Oracle's Growth Will Return
Database giant Oracle (NYSE:ORCL) disappointed investors on Tuesday with earnings and revenue that missed Street expectations. The stock was down more than 5% Tuesday after the close. And frustrated investors continue to wonder what else can go wrong with the enterprise software company.
Fiscal Third-Quarter Results
Oracle reported third quarter revenues of $9.3 billion, up 4% on the year before. But this wasn't enough to please investors. Analysts were looking for revenue of $9.36 billion. Oracle showed moderate strength in new software licenses and cloud software subscriptions. That business posted revenues of $2.4 billion, which was up 4% year over year. But that, too, was considered unimpressive.
Analysts like Daniel Ives of FBR Capital Markets wasn't impressed. Ives was looking for 7% growth in the cloud subscription business. He argued that the enterprise IT spending was strong enough to support this projection. Ives has been a notable critic of Oracle and believes that the company is being left behind by nimbler rivals like Salesforce.com (NYSE:CRM) and Workday (NYSE:WDAY).
But Ives overlooked some positives in Oracle's report. For instance, revenue from hardware systems products rose 8% to $725 million. This has been the first growth Oracle has experienced in that business in four years. This hardware growth accounts for 30% growth (on a constant currency basis) in the engineered server systems business. CEO Larry Ellison made certain that highlight this fact. He said:
"Our Engineered Systems business is growing rapidly for the same fundamental reason that our Cloud Applications business is growing rapidly. In both cases, customers want us to integrate the hardware and software and make it work together, so they don't have to."
Likewise, it's worth noting that Ellison has been extremely vocal about his intentions with Oracle. While the company has not demonstrated the growth that investors would like, management has been clear in its execution. Oracle is transitioning the business to stronger growth areas. What's more, Oracle's cloud software sales were actually up 25% year over year.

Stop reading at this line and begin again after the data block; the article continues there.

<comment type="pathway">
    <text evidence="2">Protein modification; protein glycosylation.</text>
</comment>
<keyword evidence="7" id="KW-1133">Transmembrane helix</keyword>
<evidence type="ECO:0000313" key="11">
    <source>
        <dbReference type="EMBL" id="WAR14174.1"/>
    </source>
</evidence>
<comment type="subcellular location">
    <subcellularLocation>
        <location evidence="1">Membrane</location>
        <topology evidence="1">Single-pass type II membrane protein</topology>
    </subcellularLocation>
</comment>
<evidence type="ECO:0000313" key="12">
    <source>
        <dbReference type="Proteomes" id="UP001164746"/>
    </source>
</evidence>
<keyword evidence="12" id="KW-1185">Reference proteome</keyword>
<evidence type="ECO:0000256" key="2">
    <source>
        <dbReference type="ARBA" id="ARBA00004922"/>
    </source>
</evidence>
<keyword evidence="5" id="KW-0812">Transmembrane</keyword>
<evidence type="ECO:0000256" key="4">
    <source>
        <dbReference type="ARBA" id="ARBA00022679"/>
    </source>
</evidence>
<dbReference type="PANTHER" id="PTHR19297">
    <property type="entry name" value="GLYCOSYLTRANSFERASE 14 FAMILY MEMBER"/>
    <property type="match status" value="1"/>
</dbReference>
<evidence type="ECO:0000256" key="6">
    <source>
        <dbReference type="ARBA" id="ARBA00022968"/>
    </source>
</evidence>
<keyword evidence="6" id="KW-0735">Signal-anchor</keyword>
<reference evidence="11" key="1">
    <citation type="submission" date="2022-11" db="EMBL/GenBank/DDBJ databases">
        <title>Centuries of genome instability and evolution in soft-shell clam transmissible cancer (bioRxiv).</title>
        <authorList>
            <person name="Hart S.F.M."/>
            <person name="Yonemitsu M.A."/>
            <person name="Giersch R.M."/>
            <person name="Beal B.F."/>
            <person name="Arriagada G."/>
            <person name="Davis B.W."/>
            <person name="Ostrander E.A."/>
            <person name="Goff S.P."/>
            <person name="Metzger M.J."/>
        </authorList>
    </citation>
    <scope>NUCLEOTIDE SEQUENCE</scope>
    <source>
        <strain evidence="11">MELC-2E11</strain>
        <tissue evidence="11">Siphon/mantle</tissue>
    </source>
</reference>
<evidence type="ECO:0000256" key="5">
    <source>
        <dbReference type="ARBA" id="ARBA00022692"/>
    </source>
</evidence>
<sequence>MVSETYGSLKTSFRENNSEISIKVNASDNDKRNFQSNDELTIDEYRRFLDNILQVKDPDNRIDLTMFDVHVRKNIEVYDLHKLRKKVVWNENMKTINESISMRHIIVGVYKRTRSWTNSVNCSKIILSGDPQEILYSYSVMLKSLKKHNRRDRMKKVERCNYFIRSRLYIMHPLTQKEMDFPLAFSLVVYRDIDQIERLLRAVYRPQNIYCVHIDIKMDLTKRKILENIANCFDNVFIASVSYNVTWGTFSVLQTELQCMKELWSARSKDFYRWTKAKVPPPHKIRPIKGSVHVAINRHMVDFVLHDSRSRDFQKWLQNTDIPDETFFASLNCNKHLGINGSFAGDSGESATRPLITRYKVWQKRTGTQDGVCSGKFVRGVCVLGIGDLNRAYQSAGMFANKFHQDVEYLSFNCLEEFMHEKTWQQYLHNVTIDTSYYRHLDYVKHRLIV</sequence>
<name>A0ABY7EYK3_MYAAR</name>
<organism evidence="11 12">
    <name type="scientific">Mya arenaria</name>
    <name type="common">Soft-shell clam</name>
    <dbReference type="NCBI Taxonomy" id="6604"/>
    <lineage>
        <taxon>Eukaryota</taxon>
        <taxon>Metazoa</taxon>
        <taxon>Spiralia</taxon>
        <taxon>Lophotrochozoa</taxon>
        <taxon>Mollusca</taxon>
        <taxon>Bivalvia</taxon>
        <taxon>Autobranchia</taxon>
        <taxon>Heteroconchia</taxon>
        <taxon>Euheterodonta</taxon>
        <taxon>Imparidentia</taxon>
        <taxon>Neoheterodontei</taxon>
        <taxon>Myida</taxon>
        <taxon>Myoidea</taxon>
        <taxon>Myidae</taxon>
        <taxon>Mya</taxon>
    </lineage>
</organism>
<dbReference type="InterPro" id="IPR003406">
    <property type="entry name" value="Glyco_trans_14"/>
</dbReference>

From an operational perspective, Oracle's results weren't as bad as the Street made them out to be. It's true that the company missed Wall Street's expectations for adjusted earnings per share. But GAAP earnings per share were up 8% to 56 cents. Likewise, non-GAAP earnings per share were up 5% to 68 cents per share.
Equally impressive is that fact that amid all of this anxiety about Oracle's future, it's encouraging that operating cash flow on a trailing twelve-month basis was up 10% to $15 billion. Again, where Oracle is perceived deficient in terms of revenue, the company has to forgotten how to make money. And when you consider that the revenue miss was by less than half a percentage point, there's clearly been an overreaction.
For the current quarter, the company expects EPS (excluding items) to be in the range of 92 cents to 99 cents per share. Meanwhile, fourth-quarter revenue is projected to post year-over-year improvement of 3% to 7%. Analysts had modeled earnings of 95 cents and revenue of $11.5 billion, which suggests 5% growth.
The bullish case for Oracle is simple, as businesses strive for growth, the growth process will always place more demand on IT services. And as IT services get more complicated, it will require increased levels of expertise manage the enterprise. There is no other company more capable of delivering these services than Oracle.
All told, Oracle remains incredibly profitable. And the guidance for the final quarter is encouraging. As it stands, the stock looks incredibly cheap at 12-times forward earnings. On the basis improved cash flow and cloud-based software growth, I expect Oracle stock to trade at $42 by the end of the year.
Disclosure: I have no positions in any stocks mentioned, and no plans to initiate any positions within the next 72 hours.
Business relationship disclosure: The article has been written by Wall Street Playbook's tech sector analyst. Wall Street Playbook is not receiving compensation for it (other than from Seeking Alpha). Wall Street Playbook has no business relationship with any company whose stock is mentioned in this article.